This book hasn't changed fantasy fiction forever, but I definitely enjoyed reading it and would read another book by this author. The world-building isn't amazingly cutting edge, but it's solid and internally consistent. The protagonist isn't utterly unique in the genre, but he's sympathetic, and the supporting characters serve their intended purposes. The plot is relatively straightforward, though there are a few delightful little twists. The writing style relies on a lot of internal monologue and narrative exposition, but this is hardly the only book in the genre to do so, and I've seen many books that did it less successfully. The narrator does a good job distinguishing the voices of the fairly large cast of characters.
In all, I was completely satisfied with this book and its presentation.
The first two books of this series took themselves much more seriously. I enjoyed them both for what they were - an unorthodox locked room murder mystery and an almost Indiana Jones-esque search for the unknown. At this point in the series I think Morgan is just plain trolling us - and I mean that it the most amused way possible.
The story picks up on Harlan's World with Takeshi having just perpetrated some orgy of slaughter or another, and now he's itching to get out of his cheap-but-almost-untraceable sleeve ASAP. But there's a catch. Apparently the global Yakuza hired Takeshi's body-swapper to switch one of their favorite sons, and Kovacs' body swap gets bumped back several hours. He responds with his characteristic threats of violence completely out of proportion to the situation, and the Yakuza boss essentially gives a long-suffering sigh and agrees to put a rush on the favorite son's body-swap and even overlook Takeshi's over-the-top threats. In exchange, all the Yakuza asks of Takeshi is that he not commit any acts of ultraviolence for the next six hours.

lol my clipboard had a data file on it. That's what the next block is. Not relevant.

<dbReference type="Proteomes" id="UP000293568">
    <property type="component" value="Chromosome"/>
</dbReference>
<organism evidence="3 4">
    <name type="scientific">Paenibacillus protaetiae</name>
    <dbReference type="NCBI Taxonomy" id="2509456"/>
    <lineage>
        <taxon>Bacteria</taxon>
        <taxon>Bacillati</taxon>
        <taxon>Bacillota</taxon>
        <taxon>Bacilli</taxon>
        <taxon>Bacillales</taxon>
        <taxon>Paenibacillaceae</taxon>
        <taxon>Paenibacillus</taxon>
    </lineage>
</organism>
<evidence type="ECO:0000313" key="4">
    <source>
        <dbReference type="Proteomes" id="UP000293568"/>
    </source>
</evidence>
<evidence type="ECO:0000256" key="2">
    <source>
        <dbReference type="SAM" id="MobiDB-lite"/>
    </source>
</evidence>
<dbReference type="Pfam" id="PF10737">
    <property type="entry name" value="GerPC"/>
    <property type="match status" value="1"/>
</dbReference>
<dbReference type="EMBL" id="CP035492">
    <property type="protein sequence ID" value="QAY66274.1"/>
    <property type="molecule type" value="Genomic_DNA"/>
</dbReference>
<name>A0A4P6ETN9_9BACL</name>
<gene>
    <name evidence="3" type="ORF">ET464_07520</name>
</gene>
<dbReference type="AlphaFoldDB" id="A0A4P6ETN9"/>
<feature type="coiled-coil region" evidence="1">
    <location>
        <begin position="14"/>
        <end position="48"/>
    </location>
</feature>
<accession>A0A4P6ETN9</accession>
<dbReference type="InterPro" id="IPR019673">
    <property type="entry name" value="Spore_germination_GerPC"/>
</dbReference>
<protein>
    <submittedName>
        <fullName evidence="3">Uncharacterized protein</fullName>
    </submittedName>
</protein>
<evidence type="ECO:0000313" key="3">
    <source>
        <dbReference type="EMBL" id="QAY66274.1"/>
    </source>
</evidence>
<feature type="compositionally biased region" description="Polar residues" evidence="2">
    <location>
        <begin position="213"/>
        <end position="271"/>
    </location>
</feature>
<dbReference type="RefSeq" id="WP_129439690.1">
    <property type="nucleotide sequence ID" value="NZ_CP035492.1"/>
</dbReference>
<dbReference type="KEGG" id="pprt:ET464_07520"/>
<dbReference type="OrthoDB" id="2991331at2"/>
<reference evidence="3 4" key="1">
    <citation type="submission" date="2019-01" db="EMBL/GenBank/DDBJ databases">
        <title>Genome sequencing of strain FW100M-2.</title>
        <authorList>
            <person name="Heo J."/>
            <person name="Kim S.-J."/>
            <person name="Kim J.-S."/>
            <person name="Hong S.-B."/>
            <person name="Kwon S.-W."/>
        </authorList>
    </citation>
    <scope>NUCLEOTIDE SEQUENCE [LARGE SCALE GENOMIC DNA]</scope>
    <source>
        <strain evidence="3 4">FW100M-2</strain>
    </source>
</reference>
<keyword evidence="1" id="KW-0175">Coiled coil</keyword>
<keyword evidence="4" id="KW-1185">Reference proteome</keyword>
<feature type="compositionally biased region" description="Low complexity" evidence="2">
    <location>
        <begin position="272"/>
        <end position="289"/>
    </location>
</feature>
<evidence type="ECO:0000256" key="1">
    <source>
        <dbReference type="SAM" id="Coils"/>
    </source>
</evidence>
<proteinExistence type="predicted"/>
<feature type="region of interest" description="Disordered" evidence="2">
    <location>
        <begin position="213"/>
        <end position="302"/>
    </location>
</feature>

Spoiler Alert: Tak completely fails to keep his end of the bargain.
This kicks off a merry chase involving Communist robo-tanks, shameless fan service, alien technology, and a war of a handful against, well, pretty much the whole damn world. It's a helluva fun ride.
Aside from the consistent mispronunciation of Takeshi's last name, there is nothing wrong with the narration. Cut the guy some slack. He probably didn't read Altered Carbon and Fallen Angels just so he could narrate Woken Furies.
This book and its Audible version came to me highly recommended by multiple people, and ever since I finished it I have felt compelled to recommend it heartily to just about every fantasy reader I meet. The plot just ticks along merrily with every complication more ridiculous (in a good way) than the last, and yet the heroes overcome obstacles in ways that are incredibly clever without ever feeling forced or fake. The whole thing just fits together so well.
The author uses flashbacks the way Terry Pratchett uses scene changes. Each one begins right after some revelation or new twist that absolutely demands that you find out what happens next. It's not that the flashbacks aren't interesting on their own merits, as they do a lot of heavy lifting for world-building and backfill, but make no mistake. The primary purpose is as a narrative tool to delay the relief of dramatic tension. By the end of the book, I wanted to strangle the author every time he cut to a flashback, but there was no way I was going to stop reading until I found out what happened next.
Add to all this a narrator who is absolutely a master at his task. The city of Camorr is cosmopolitan, so he creates accents for each nationality and then does distinguishably different voices for multiple characters in many of those accents. Locke is constantly adopting disguises and false personalities, and the narrator does voices for every single one such that it is sometimes briefly difficult to determine where Locke ends and where his disguise begins. This is literally the first time I've finished a book and then went back to Audible to find out what other books the narrator has done. I was that impressed with his performance.
I've been meaning to read this story for many years, now, and I'm glad to have finally done so. This is a high concept story with a really interesting premise - what if a man's portrait changed appearance as he aged and became worldly instead of the man? It has some good points, but its protagonist is difficult to like, and I think the tale is more important for the stories it has inspired others to write than for what it accomplishes on its own.
I fear I may be selling it short simply because the narrator really made this one a chore. I've read many classics of literature through Audible, and I enjoyed most. I expect that the language, pacing, and characterization may not be what we come to expect of stories today. I have no problem with that. But there is this tendency to use really old recordings for audio versions of any book that wasn't published in the last twenty years that can make reading literary greats for fun feel like a tedious high school English class assignment.